Martin Kadai, head of the Emergency Medicine Department at the Health Board, has said a false sense of shame and stigma related to the spread of the coronavirus have been a concern throughout the crisis period. Stigmatization leads to people hiding their disease which makes controlling the disease harder.
From the very beginning of the coronavirus period the Health Board has been concerned about false shame and stigmatization, Kadai said.
He said, despite 6,000 tests being performed each week, but there are still signs that some people are afraid to test due to the reactions of other people.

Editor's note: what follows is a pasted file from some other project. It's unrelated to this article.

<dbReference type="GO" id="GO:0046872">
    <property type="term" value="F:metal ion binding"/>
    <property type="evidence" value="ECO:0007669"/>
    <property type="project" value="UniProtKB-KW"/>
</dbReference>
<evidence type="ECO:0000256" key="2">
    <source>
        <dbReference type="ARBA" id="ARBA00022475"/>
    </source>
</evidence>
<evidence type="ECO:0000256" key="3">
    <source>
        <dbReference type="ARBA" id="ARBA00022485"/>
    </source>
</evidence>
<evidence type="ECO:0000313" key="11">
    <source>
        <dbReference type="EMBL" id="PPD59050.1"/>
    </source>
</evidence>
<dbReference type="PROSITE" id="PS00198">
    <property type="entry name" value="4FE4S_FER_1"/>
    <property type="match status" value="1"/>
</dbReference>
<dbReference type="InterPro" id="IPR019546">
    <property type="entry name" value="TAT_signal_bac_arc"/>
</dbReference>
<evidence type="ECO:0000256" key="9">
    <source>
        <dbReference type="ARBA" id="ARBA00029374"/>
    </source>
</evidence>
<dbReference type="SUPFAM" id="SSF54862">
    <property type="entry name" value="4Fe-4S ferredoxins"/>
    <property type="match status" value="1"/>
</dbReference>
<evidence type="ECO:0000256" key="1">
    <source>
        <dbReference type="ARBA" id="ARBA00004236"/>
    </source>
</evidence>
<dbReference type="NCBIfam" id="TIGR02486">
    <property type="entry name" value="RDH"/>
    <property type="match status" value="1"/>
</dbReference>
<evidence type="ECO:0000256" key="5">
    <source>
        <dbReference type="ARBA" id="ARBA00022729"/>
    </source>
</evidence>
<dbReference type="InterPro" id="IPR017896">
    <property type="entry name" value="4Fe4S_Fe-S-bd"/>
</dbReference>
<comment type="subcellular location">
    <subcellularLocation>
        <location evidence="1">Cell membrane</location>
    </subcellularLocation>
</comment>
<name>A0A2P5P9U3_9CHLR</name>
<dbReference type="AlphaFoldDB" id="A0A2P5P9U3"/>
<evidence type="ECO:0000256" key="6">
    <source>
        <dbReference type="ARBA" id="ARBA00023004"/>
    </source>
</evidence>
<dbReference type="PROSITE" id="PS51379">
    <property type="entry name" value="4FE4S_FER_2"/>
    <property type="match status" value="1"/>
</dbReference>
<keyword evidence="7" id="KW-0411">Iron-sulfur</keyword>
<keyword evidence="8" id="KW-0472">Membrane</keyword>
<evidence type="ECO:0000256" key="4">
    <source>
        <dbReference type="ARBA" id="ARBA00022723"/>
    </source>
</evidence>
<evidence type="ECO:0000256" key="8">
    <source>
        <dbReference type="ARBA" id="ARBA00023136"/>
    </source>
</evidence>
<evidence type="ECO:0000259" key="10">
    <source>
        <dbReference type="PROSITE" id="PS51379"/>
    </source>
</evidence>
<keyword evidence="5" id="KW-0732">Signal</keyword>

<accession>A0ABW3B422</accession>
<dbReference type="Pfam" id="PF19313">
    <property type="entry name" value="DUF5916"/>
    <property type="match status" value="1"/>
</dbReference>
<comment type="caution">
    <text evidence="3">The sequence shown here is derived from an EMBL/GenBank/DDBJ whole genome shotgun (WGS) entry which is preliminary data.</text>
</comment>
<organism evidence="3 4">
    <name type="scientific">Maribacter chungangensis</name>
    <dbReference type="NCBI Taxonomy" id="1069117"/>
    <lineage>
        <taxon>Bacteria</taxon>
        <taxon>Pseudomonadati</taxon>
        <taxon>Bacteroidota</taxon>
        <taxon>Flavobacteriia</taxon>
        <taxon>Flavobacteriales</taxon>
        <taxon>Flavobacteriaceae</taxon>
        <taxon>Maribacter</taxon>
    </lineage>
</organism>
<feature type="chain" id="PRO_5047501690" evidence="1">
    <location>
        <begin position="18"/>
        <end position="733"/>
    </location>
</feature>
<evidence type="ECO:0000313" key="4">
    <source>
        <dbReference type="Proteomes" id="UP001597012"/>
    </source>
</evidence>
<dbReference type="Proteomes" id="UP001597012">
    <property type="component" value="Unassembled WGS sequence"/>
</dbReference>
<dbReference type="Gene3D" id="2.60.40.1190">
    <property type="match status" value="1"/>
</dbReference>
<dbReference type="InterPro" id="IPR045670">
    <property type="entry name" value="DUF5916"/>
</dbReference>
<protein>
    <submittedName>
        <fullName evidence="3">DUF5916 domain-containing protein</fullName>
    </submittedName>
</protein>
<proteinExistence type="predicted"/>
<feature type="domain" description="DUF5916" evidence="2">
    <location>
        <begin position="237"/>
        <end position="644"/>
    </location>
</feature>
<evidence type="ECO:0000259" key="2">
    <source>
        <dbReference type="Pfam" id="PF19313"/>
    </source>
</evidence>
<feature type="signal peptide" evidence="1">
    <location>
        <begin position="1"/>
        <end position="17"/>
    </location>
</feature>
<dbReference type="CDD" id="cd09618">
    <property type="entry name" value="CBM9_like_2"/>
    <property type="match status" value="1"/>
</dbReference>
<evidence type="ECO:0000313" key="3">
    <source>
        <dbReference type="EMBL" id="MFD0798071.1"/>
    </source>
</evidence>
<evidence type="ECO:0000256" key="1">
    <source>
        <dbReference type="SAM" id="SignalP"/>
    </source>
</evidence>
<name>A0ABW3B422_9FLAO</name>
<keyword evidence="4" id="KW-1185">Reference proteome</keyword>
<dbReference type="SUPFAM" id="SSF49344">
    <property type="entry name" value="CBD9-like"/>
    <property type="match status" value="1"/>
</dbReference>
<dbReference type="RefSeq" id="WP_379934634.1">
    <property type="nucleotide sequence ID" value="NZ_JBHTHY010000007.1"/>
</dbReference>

"People can be afraid of this diagnosis, and it's the worst thing that can happen when a person starts to notice they have symptoms. About 80 percent of people can hide this disease because they don't directly need hospital treatment or care. They can handle the disease themselves, but they are afraid of the diagnosis and that they may be rejected by the community," Kadai said.
He said people must not judge others because: "If people start to hide this disease, we will not be able to control this disease."
Editor: Helen Wright